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by Susan Dawson-Cook

May 10, 2019

Open water swimming can provide great experiences

When I introduce myself to someone new, I could as easily say “I’m a swimmer” as “I’m Susan.” The water is almost always on my mind. Swimming calms me when I’m anxious, balances me when I feel out of touch with myself, and gives me the strength to cope when I lose loved ones. The water is my sanctuary, the one place I always feel safe. 

For more than 50 years, the pool was my training ground. When my husband and I started living part-time in San Carlos, Mexico, on the Sea of Cortez, I discovered open water swimming. After two years of almost daily sea swimming, I find it difficult to return to black lines and flip turns. The pool can’t compete with the wild unpredictability of the open sea.

The smell and taste and supportive sensation of the salty sea rushing over my skin delivers that multisensory outdoor experience I thrive on. But it is the flash of a dark, wet dorsal fin in the early morning sunlight that raises my heart rate one more notch, that transforms a Sea of Cortez swim from enjoyable to unforgettable.

I first spotted this pod of nine or 10 bottle-nosed dolphins from my kayak. One dorsal fin surfaced and then five dolphins breached before diving back into the depths. I stopped paddling and waited. A few seconds later, I heard loud exhales as the dolphins surfaced again, spewing air and water from their blowholes. A male dolphin dived beneath my boat. My eyes widened, and my pulse pounded when I saw his immense size—at least 10 or 12 feet long. He could overturn my boat with one flick of his powerful tail. Instead, he remained underwater until he was well past me before surfacing. I slowly paddled alongside the pod, watching its playful jumps and dives and the way the dolphins curiously circled around me. Soon it became clear that the dolphins had no interest in harming me. They merely seemed curious. I watched them with silent wonder, imagining what it would be like to actually swim with them.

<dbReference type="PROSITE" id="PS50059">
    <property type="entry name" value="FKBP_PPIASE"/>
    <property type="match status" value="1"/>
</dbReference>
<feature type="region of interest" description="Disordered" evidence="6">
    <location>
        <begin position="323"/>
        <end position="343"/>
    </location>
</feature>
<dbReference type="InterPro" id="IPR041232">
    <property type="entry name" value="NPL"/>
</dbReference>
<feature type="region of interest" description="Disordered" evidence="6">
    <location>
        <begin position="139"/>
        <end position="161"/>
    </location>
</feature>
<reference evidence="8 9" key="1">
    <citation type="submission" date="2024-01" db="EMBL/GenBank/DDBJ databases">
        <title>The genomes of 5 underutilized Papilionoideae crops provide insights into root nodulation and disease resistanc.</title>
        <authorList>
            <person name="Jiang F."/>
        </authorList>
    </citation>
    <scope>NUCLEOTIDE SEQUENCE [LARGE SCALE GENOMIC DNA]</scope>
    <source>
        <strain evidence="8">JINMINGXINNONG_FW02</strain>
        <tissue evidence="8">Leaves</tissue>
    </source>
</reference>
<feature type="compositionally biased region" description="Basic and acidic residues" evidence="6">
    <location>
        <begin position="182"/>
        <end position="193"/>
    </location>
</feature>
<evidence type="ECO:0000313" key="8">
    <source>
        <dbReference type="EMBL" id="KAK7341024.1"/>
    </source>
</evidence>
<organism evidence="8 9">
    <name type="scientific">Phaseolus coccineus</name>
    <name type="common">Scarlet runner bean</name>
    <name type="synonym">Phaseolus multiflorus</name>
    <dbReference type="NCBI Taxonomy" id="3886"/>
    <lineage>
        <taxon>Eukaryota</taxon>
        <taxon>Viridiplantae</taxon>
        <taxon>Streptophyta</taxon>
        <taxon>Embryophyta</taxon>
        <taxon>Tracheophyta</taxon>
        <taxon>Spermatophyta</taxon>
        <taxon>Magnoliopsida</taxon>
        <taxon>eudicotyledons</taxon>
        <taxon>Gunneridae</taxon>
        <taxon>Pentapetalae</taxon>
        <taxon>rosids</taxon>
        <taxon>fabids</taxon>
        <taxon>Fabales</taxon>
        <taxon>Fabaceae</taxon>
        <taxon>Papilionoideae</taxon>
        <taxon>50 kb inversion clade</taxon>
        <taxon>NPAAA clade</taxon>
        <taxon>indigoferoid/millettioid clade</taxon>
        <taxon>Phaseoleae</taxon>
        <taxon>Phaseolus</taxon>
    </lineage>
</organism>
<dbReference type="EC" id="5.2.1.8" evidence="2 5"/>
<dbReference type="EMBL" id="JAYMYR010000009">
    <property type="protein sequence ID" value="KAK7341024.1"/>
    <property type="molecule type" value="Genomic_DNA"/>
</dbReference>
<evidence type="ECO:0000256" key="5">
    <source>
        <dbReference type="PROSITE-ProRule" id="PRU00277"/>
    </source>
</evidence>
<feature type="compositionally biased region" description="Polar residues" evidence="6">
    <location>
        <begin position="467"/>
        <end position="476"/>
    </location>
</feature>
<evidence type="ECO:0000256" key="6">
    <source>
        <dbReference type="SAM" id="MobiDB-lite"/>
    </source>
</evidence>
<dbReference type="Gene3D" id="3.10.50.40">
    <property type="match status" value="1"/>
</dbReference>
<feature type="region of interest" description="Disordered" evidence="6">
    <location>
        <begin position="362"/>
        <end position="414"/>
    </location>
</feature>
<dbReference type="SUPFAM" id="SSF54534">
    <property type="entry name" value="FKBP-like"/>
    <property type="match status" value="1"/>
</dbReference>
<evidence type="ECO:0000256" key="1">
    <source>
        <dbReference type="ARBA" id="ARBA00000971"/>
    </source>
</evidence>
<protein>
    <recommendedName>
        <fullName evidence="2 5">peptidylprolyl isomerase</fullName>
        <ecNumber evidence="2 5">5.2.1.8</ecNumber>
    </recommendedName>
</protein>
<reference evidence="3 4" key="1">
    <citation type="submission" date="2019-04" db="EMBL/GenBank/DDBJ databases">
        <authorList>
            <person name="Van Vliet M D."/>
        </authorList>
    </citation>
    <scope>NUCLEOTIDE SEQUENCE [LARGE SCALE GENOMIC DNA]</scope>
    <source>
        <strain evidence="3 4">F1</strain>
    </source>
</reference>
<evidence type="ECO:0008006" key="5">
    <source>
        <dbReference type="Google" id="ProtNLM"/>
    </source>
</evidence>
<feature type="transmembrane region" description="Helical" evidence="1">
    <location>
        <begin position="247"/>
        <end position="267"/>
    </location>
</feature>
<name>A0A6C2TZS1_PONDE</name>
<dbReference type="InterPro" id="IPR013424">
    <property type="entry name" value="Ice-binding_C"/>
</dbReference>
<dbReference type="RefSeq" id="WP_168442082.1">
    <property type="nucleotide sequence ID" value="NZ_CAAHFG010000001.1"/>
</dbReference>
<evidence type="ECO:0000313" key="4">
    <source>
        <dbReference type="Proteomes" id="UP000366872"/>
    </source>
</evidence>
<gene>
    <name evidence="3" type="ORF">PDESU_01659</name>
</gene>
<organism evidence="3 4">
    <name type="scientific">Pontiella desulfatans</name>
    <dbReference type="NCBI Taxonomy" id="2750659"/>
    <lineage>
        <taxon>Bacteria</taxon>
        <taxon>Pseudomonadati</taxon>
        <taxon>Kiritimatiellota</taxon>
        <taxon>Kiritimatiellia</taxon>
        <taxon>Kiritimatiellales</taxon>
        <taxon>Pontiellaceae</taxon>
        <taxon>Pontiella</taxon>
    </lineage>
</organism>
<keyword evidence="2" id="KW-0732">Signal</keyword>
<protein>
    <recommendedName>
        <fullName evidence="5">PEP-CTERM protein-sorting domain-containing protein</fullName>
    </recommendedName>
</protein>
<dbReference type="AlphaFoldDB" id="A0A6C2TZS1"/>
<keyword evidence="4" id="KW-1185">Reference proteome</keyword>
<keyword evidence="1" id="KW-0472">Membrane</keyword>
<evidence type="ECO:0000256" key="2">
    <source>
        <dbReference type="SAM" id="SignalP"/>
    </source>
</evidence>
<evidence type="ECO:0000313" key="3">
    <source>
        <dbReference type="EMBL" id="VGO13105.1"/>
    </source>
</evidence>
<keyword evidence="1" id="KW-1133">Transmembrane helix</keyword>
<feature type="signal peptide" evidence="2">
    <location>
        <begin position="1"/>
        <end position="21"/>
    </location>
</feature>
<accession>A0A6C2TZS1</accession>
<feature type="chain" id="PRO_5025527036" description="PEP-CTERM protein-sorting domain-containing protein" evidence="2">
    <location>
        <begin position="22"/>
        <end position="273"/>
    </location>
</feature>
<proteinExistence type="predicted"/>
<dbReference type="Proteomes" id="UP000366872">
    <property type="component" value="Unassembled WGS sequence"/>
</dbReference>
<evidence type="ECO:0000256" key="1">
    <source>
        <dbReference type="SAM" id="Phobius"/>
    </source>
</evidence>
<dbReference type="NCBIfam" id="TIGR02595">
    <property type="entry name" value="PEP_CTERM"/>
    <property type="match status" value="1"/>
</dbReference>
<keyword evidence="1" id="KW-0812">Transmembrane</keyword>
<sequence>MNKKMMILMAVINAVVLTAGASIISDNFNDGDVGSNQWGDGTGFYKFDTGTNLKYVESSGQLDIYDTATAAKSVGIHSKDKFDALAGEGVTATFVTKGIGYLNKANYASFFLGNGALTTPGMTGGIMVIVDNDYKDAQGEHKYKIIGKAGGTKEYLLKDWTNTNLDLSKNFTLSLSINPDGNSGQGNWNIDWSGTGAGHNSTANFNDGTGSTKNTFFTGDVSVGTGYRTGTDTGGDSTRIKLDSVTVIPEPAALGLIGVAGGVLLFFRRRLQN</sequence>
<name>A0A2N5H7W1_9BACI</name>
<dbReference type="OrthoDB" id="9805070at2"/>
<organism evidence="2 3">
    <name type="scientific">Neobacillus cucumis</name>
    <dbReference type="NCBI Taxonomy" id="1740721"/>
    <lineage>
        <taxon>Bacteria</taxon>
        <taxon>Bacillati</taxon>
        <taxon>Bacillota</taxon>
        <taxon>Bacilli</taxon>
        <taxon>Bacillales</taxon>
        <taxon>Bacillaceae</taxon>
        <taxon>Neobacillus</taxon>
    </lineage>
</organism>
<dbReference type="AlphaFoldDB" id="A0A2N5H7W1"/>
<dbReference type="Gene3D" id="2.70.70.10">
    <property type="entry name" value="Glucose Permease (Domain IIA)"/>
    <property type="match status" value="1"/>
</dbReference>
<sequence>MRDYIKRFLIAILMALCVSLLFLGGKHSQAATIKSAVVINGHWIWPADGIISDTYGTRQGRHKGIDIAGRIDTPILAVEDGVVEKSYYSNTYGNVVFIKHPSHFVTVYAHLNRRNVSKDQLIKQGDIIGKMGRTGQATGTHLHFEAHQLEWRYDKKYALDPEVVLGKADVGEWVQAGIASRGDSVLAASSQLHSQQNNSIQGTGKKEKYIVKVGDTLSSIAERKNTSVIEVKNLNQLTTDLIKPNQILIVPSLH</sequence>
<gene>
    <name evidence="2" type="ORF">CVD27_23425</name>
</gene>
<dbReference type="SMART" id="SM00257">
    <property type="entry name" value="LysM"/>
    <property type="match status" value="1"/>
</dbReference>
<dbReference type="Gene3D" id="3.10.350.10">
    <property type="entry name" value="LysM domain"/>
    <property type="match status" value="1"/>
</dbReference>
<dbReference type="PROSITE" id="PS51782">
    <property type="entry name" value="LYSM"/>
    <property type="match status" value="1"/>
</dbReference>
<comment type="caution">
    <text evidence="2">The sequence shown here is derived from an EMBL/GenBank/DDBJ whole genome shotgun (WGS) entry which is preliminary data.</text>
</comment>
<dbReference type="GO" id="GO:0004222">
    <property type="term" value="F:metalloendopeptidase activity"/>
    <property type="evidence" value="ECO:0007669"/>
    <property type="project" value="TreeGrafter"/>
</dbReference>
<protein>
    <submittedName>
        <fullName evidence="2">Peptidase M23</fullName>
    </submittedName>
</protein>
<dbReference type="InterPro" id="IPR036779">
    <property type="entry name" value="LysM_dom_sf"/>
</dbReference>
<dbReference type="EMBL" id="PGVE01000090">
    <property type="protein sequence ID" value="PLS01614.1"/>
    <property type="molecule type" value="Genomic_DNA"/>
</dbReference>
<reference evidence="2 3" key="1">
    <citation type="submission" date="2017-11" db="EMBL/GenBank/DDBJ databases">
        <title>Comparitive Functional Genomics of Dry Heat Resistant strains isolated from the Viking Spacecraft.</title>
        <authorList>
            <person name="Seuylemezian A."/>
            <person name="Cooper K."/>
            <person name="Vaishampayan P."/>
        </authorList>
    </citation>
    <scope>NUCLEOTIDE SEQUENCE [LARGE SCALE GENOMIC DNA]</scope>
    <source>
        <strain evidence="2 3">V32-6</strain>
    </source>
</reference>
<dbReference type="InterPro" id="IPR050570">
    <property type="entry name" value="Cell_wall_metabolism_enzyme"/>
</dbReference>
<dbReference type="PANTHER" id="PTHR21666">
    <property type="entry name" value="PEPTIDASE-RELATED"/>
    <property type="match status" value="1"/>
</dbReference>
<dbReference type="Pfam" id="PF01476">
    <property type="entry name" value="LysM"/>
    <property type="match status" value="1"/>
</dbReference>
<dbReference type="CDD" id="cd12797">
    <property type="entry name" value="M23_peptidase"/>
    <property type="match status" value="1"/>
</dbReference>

The first time I encountered the dolphins while swimming, I raised my head to sight in front of me and spotted a line of four or five large dorsal fins directly in front of me. These enormous, powerful creatures were headed straight toward me. My heart beat faster and faster, thundering in my ears. These magnificent creatures were right there. An up-close dolphin encounter was what I’d wanted, though, right? I glanced anxiously toward shore. What if they didn’t see me? Maybe one would crash into me with its 400-pound body. I swam a slow breaststroke, anxiously waiting to see what would happen next. I saw and felt nothing and when I swung my head around, I saw the group of dolphins surface several meters past me. I released a long, relieved breath. They’d obviously been aware of my presence and steered away from me.

I began to trust the dolphins the more I swam near them, especially after reading Susan Casey’s Voices in the Ocean and learning that their echolocation capabilities are superior to sonar on our country’s most sophisticated naval submarines. The only dolphin collision that could happen would be intentional.